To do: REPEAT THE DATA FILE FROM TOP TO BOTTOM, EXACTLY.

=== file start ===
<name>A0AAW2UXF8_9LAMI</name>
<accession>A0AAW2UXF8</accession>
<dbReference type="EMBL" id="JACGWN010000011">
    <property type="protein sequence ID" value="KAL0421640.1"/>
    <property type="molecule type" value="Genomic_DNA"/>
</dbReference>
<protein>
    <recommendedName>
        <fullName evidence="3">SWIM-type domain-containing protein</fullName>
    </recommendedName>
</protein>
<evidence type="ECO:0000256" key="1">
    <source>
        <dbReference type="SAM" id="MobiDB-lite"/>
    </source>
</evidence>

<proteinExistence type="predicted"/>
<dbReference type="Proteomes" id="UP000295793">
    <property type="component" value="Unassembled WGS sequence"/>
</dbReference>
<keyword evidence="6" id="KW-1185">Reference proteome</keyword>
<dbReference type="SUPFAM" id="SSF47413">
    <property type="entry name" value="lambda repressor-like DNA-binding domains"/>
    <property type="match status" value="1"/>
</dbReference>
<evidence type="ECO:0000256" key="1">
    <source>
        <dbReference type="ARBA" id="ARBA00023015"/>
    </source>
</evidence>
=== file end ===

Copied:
<name>A0AAW2UXF8_9LAMI</name>
<accession>A0AAW2UXF8</accession>
<dbReference type="EMBL" id="JACGWN010000011">
    <property type="protein sequence ID" value="KAL0421640.1"/>
    <property type="molecule type" value="Genomic_DNA"/>
</dbReference>
<protein>
    <recommendedName>
        <fullName evidence="3">SWIM-type domain-containing protein</fullName>
    </recommendedName>
</protein>
<evidence type="ECO:0000256" key="1">
    <source>
        <dbReference type="SAM" id="MobiDB-lite"/>
    </source>
</evidence>

<proteinExistence type="predicted"/>
<dbReference type="Proteomes" id="UP000295793">
    <property type="component" value="Unassembled WGS sequence"/>
</dbReference>
<keyword evidence="6" id="KW-1185">Reference proteome</keyword>
<dbReference type="SUPFAM" id="SSF47413">
    <property type="entry name" value="lambda repressor-like DNA-binding domains"/>
    <property type="match status" value="1"/>
</dbReference>
<evidence type="ECO:0000256" key="1">
    <source>
        <dbReference type="ARBA" id="ARBA00023015"/>
    </source>
</evidence>